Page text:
6 Ways the Latest Stimulus Payment is Different from the Others
by Susannah McQuitty
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The IRS has now officially distributed more than 156 million stimulus payments for the third round of COVID-19 relief, and as people have been getting their economic impact payments (EIPs), many have noticed some key differences between this payment and the last two.
Here are the six biggest differences between the third economic impact payment (EIP3) and the others.
EIP3 is basically an early payment of next year’s Recovery Rebate Credit
The Recovery Rebate Credit is a tax credit designed to help taxpayers during a time of disaster—getting an advance of the credit means that the money you’d usually get at tax time is available much sooner. That also means you have a safety net if you didn’t get the full payment that you technically qualify for—when you report EIP3 next year on your taxes, your credit will be refactored against your actual 2021 tax situation. Any additional dollars you qualify for will be included in your refund or help offset any taxes owed.
Technically, this isn’t too different from EIP1 and EIP2. Both of these earlier payments were advance payments of the 2020 Recovery Rebate Credit, so the main difference is the qualifying year. Since EIP3 is an advance of your 2021 tax credit, the 2020 RRC won’t be affected by your most recent stimulus payment.
For most people, EIP3 will be larger than the other two stimulus payments
Most married taxpayers who filed a joint tax return will receive up to $2,800 from EIP3, and all other eligible individuals will receive up to $1,400. Those with qualifying dependents on their tax return will receive up to $1,400 per qualifying dependent. That’s more than the $1,200 EIP1 and the $600 EIP2, and payments have the potential to grow even more because of the next two differences.
Non-child dependents like aging parents and college students qualify for extra EIP3 payment amounts
Unlike the first two payments, the third payment is not restricted to children under 17. Eligible families will get a payment for all qualifying dependents claimed on their return. This may include older relatives like college students, adults with disabilities, parents and grandparents.
Taxpayers without a valid SSN who have a qualifying dependent with an SSN can actually get the dependent portion of EIP3, which is $1,400, provided the taxpayer meets all other eligibility and income requirements.
Married couples with only one Social Security Number can get a partial EIP3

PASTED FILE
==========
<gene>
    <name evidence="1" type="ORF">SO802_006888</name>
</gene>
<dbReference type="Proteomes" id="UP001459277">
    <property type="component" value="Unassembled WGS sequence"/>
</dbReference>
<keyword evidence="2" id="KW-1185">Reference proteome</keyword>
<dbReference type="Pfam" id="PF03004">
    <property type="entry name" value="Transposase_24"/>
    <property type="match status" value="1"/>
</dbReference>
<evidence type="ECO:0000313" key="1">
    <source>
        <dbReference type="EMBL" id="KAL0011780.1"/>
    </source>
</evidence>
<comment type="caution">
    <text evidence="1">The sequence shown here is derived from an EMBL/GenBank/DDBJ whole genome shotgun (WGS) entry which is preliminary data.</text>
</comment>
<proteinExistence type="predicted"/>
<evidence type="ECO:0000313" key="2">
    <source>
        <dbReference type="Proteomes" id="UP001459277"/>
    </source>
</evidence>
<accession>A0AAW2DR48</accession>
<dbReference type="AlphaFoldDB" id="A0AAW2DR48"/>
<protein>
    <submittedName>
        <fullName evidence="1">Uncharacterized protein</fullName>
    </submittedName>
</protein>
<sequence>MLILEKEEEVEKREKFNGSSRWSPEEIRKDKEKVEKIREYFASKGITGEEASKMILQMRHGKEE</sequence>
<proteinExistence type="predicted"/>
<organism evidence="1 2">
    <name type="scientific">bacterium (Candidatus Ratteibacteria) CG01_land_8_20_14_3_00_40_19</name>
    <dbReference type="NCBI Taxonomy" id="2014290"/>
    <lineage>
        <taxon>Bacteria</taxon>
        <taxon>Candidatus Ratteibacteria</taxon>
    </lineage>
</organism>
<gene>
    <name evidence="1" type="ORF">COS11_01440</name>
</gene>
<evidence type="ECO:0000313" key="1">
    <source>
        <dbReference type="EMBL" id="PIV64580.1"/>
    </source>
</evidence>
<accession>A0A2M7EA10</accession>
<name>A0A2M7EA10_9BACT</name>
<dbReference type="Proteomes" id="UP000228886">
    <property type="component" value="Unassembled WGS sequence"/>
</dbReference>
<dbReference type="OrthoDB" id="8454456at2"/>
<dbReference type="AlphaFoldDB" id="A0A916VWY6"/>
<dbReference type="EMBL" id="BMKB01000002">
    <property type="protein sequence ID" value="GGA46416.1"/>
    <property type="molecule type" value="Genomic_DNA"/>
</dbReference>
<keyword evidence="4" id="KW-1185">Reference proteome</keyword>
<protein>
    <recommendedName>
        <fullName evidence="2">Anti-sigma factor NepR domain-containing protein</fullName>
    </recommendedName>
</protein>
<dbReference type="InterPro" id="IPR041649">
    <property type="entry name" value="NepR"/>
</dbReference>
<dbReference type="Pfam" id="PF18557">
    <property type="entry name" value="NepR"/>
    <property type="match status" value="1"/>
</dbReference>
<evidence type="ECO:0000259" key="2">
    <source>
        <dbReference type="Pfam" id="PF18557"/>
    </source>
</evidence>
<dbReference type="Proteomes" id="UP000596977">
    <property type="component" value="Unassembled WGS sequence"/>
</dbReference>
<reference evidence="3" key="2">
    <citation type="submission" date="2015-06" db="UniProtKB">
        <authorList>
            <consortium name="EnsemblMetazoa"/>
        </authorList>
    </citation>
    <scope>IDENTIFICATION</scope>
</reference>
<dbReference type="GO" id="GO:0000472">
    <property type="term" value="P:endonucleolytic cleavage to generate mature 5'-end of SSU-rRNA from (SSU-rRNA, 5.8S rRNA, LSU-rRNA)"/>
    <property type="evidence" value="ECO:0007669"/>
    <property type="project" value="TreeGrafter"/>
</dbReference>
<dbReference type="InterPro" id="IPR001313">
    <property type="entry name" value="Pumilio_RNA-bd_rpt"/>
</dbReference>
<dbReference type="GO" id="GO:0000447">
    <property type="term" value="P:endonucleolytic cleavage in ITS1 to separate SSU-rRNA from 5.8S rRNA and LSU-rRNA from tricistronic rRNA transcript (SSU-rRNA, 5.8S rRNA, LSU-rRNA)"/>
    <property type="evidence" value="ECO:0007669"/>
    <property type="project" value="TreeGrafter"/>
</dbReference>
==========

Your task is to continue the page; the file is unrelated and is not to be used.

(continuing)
For taxpayers who file jointly and only one individual has a valid SSN, the spouse with a valid SSN will receive up to a $1,400 third payment and up to $1,400 for each qualifying dependent claimed on their 2020 tax return. This is different from the first two payments, because those originally disqualified the couple if one spouse didn’t have an SSN—but the American Rescue Plan (ARPA) retroactively qualifies couples with only one Social Security Number for a partial EIP1 and EIP2 payment, so this is less of a difference now (a nice change for many!).
What about couples with one spouse in the military? Good news—you qualify for the full married filing jointly amount, as long as one of you has a valid SSN. Again, that’s up to $2,800 for the couple, plus up to $1,400 for each qualifying dependent.
Income phase-out amounts are different for the third stimulus payment
Now, there’s got to be checks and balances somewhere, and one of the balancing features of EIP3 is stricter income limits for payment qualification.
Taxpayers will not receive a third payment if their adjusted gross income exceeds:
- $160,000, if married and filing a joint return or if filing as a qualifying widow or widower
- $120,000, if filing as head of household
- $80,000 if using other filing statuses, such as single filers and married people filing separate returns
Bottom line: Some people simply won’t be eligible for EIP3, even if they received first or second EIPs or are eligible for the 2020 RRC.
Didn’t file yet this year? You may be eligible for a Supplemental Payment
Let’s say you and your spouse got EIP3 before you filed your joint 2020 tax return, and you had a baby in 2020. Your EIP3 would only be $2,400 because you didn’t have a child in 2019, and that 2019 tax return is the most recent info the IRS has on hand. Does that mean you have to wait to claim next year’s Recovery Rebate Credit?
Nope. If your EIP3 is based on your 2019 return, and your 2020 taxes show that you actually qualify for a higher amount than you received, you may qualify for a supplemental, or “plus up,” payment. That means the IRS will automatically re-evaluate your eligibility via your 2020 information and send you a payment for the missing amount automatically. You don’t have to apply for the missing amount—the IRS will calculate and send it on their own.
That’s it for EIP3—ready to get your taxes done?
Hopefully this post has helped clear the air of mystery around the third economic impact payment, and now that it’s out of the way, you can finally sit down and get your tax return finished. The deadline is May 17 after all, which is about a month away. Get a head start by signing up or logging in to 1040.com!
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